Uncharted Play responds to Soccket quality concerns

Uncharted Play, creator of the Soccket, has responded to concerns about faulty balls, and is working to distribute a new ball ASAP.

(Credit: Uncharted Play)

Uncharted Play, creator of the power-generating soccer ball Soccket, has responded to concerns about faulty balls, and is working to distribute a new ball ASAP.

The story that appeared on PRI's The World about Uncharted Play's Soccket — a soccer ball that could generate energy and power a small LED light — certainly seems like a cautionary tale indeed, but it's not quite cut-and-dry, the company claims. Talking to CNET Australia, Uncharted Play's Jessica Matthews clarified what has gone wrong with the gadget, and what the company is doing to fix it.

"First, it's important to note that we're talking about two different versions of the Soccket — the version that was sent to Mexico via Televisa's funding, and the version that was later released to our Kickstarter backers. The first version, while a huge improvement from our first 2lb, wobbly prototype, featured a 12 panel design that had not been tested under extreme heat. We wanted to do the testing but experienced pressure from our funding partner to get the units out — we compromised and agreed to do a pilot test of 150 balls so we could get real-world feedback. 3.3 per cent failure rate isn't bad, but it wasn't good enough for us, so we started designing the version that the Kickstarter fans were meant to receive."

For the updated version of the ball, a new kind of foam was chosen, and the design changed from 13 pieces to two. But the foam in the final version of the ball wasn't the foam approved by Uncharted Play — an issue employees at the company realised when they started to play with their own Socckets. Then the lamps, which had been outsourced to a third-party company overseas, started failing. Although they worked fine under in-house testing scenarios, use over time revealed that the wiring was poor and that the lamps, when plugged in a number of times, would fail.

"I think we were too trusting of our vendors," Matthews told CNET Australia. "​We assumed that they would be above board, and now we know we need to do more to assure quality throughout the supply chain process. In terms of Puebla, Mexico, I still feel like the feedback we received on the ball was worthwhile and that it was good to get notes from real people on the ground. Most normal soccer balls last about 1 to 6 weeks in rough terrain. With an R&D budget about 0.1 per cent the size of most major soccer ball companies, we weren't just trying to create a better soccer ball for regions like this, but a ball that inspires hope and innovation in communities where people don't believe in the power of their own ideas."

When PRI's The World investigator Jennifer Collins went to talk to the families in Pueblo who had received faulty balls, the Uncharted Play team had already been aware of the issue and were working hard on a new version of the ball to send to the families.

"As soon as we learned of the issue, we started working on the redesign," Matthews said. "It can take a company anywhere from 18 months to four years to release an updated product, but we worked like crazy to get something out in 10 months. That said, it's also unclear where Jennifer got all of her facts. 3.3 per cent of the balls failed — not 30 per cent. Puebla is 90 per cent off the grid. She mentioned that she spoke to a little girl whose ball had broken on the first day, but when our Child Fund contact received the name of the girl from her, they could not find her in the database of families that had received a ball."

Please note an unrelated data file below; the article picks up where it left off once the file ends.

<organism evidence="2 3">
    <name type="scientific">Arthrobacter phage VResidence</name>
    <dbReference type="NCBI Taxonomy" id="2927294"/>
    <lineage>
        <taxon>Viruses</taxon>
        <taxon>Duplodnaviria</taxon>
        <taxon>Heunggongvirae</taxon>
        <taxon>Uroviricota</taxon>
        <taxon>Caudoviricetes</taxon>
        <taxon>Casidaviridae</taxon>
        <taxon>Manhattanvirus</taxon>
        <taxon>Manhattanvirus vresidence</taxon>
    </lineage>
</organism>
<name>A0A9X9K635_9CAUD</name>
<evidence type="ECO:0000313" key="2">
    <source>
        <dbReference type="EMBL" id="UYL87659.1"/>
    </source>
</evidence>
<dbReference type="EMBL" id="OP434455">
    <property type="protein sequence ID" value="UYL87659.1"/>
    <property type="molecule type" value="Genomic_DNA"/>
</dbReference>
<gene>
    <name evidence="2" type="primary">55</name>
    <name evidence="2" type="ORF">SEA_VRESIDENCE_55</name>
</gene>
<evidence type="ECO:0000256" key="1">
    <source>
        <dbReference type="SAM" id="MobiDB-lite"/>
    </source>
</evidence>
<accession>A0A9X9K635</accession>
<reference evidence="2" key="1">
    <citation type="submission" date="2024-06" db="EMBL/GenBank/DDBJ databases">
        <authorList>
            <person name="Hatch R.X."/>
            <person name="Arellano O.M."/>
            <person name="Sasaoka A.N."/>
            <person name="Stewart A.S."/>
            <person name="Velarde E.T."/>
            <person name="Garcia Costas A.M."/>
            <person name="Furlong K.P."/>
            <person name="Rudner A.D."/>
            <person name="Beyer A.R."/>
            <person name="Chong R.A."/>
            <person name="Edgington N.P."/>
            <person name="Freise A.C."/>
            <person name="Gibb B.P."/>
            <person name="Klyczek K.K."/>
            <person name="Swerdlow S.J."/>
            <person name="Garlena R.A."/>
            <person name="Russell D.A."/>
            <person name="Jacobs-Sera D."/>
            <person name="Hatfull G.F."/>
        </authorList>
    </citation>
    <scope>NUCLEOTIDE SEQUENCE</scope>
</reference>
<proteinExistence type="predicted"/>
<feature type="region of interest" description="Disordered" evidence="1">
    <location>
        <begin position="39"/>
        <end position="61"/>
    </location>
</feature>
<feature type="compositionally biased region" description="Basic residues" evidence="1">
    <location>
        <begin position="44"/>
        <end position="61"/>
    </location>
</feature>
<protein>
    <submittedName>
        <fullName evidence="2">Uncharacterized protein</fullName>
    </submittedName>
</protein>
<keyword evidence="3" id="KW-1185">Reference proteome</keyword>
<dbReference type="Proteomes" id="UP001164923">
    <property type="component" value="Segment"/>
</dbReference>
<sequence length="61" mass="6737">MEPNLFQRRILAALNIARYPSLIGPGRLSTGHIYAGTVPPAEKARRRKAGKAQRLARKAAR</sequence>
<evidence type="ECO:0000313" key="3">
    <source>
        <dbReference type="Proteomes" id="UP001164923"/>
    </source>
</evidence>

As for Kickstarter backers, they, too, will be receiving new version of the ball, Matthews explained — and this time, the company is doing its best to ensure a robust product.

"We've partnered with two amazing manufacturing firms in upstate NY to streamline the assembly and quality process, we brought on a consulting agency to help review our materials, and we're working on a partnership with a supply chain management firm in Asia," she said. "In addition, we started opening up our product testing to our local community, inviting people to 'Come Bust Our Balls' — essentially kicking the crap out of the latest versions of the Soccket we develop and our other products as well."

While this has been a learning curve for the company, Matthews feels that Collins was dishonest about her intentions, and unfair on Soccket.

"I wish Jennifer had been more direct and honest about the focus of her article," Matthews said. "We're an honest, young company still figuring out the best ways to accomplish our mission. If she had told us she had concerns about our product quality, I would have chatted with her for hours, explaining all of the crazy stuff we've been through and how we're working to make it better. We live in a society where people forget how difficult it is to make real, tangible things. The things you can't just pull up on your smart phone. When we share our story, I feel like we're helping other would-be social entrepreneurs realise that yes, it is tough, but it's not impossible."

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About the author

Michelle Starr is the tiger force at the core of all things. She also writes about cool stuff and apps as CNET Australia's Crave editor. But mostly the tiger force thing.

 

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